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  • Waftaroms, indotherms and the graphic language of cartooning


    Don't know a grawlix from a plewd or an agitron from an indotherm? Finding words for the marks made by cartoonists is a funny business. A jokey article about the marks cartoonists make for things like movement, emotion and radiation is now the stuff of earnest research into the visual language of cartoons.

    It seems to have started with American cartoonist Mort Walker who wrote a satirical article in 1964 called "Let's Get Down to Grawlixes," for the National Cartoonists Society. In 1980 he expanded it to a book The lexicon of comicana. In Mort Walker's Private Scrapbook he writes:

    'I spoofed the tricks cartoonists used, like dust clouds when characters are running or lightbulbs over their heads when they get an idea... I spent many hours at the museum recording their "language". I created pseudoscientific names for each cartoon cliché, like the sweat marks cartoon characters radiate. I called them "plewds" after the God of rain "Joe Pluvius".'

    The spoof didn't quite work (even though the words he invented are very funny), because people really wanted words for the marks cartoonists make. So here is a run-down, from Wikipedia:

    • Plewds Flying sweat droplets that appear around a character's head when working hard or stressed.
    • Briffits Clouds of dust that hang in the spot where a swiftly departing character or object was previously standing.
    • Squeans Little starbursts or circles that signify intoxication, dizziness, or sickness.
    • Emanata Lines drawn around the head to indicate shock or surprise.
    • Grawlixes Typographical symbols standing for profanities, which appear in dialogue balloons in the place of actual dialogue.
    • Indotherm Wavy, rising lines used to represent steam or heat on hot objects -- however, the same shape found over a hot apple pie or something else strong smelling is a wafteron.
    • Agitrons Wiggly lines around an object that is shaking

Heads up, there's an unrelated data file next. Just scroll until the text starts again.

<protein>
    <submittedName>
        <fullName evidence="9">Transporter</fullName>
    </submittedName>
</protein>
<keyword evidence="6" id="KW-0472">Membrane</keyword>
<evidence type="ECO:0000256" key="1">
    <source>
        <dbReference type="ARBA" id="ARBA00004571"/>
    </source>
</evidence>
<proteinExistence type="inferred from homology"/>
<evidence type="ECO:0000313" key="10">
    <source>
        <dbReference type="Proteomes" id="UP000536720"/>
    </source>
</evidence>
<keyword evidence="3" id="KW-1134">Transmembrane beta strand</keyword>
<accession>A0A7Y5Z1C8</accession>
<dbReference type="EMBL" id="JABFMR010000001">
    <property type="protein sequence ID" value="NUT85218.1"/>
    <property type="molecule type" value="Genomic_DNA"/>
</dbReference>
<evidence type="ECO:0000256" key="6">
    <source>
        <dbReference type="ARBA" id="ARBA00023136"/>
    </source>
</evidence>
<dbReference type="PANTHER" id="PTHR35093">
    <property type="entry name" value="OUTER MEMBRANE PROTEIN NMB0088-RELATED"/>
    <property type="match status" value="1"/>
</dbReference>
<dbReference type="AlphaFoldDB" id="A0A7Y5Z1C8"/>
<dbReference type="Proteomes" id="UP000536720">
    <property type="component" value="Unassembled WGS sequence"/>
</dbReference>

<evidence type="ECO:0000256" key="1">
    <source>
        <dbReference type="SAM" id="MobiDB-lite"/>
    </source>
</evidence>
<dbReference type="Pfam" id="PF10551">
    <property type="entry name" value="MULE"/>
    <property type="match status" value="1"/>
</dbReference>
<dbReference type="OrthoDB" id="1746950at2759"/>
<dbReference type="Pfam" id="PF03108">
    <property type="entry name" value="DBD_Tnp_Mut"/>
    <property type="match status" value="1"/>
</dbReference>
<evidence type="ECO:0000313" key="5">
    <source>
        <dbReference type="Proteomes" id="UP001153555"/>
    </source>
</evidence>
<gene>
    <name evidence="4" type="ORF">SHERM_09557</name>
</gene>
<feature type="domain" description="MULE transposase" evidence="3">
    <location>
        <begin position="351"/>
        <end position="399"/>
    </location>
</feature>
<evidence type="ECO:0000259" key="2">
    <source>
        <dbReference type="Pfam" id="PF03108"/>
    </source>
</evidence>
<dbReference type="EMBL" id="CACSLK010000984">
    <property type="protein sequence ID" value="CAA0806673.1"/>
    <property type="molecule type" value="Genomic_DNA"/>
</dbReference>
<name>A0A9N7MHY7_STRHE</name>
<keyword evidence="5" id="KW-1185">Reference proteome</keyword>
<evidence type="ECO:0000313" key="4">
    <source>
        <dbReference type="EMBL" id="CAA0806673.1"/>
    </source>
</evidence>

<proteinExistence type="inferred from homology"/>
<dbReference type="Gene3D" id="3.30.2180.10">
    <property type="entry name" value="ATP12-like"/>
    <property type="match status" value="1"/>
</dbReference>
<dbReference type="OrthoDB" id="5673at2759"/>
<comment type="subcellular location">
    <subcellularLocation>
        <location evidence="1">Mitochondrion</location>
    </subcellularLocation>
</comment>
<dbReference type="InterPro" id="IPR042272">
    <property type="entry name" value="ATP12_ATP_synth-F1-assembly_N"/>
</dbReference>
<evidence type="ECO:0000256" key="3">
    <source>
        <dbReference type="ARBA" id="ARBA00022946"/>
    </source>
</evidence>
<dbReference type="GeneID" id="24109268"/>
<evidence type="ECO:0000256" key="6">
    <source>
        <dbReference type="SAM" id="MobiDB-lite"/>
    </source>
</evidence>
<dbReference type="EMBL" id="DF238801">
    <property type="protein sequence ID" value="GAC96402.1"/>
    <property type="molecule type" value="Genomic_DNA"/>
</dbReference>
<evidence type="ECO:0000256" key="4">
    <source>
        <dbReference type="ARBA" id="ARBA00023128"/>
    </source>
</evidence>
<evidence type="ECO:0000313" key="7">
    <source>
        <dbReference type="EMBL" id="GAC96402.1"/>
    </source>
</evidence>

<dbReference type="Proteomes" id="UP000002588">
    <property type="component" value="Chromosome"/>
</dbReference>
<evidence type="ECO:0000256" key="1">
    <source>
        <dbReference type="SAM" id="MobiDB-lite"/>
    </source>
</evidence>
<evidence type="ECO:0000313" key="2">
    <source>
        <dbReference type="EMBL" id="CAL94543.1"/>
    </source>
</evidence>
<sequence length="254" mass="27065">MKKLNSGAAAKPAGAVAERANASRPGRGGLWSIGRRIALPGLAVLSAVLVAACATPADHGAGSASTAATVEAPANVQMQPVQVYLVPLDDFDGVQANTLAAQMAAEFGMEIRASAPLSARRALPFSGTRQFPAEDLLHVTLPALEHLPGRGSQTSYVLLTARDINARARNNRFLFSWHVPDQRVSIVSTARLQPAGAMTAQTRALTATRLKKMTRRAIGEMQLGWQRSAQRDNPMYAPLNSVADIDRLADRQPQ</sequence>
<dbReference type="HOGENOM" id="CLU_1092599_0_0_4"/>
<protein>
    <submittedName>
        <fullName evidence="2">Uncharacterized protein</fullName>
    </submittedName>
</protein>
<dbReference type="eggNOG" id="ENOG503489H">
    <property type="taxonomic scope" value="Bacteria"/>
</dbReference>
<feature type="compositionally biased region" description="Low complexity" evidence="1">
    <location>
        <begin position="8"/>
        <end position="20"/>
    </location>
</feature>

• Blurgits, swalloops Curved lines preceding or trailing after a character's moving limbs
    • Hites Horizontal straight lines trailing after something moving with great speed, or indicating reflectivity (puddle, glass, mirror). Likewise, up-hites would be lines above an object falling.
    • Lucaflect A shiny spot on a surface of something
    • Dites Diagonal, straight lines drawn across something flat, clear, and reflective, such as windows and mirrors.
    • Solrads Radiating lines drawn from something luminous like a lightbulb or the sun.
    • Vites Vertical straight lines indicating reflectivity (compare dites, hites)

    1db771f1c85e82a60fbd55ef5e240b79.jpgIt's funny in a Sellars & Yeatman kind of way (something else that deserves to be better known). Dash Shaw responded to the comic challenge with a great cartoon strip using the symbols and The Balloonist drew a booklet for cartoonists using some new symbols. Needless to say, the academically minded take it all very seriously. Neil Cohn just about gets the point. But only just:

    'He also attaches a myriad of useless names to them, to the extant that you feel that his whole point for jargon is to be facetious (which it may well have been).'

    dae386528cc4e0ed3e7dde35b217ae74.jpgSee also an explanation of Kirby Dots (developed by Jack Kirby to show an energy explosion) and a site devoted to cataloguing onomatopoeia like 'kaboom' (apparently first used in The incredible hulk, vol 1, no. 229, 1978).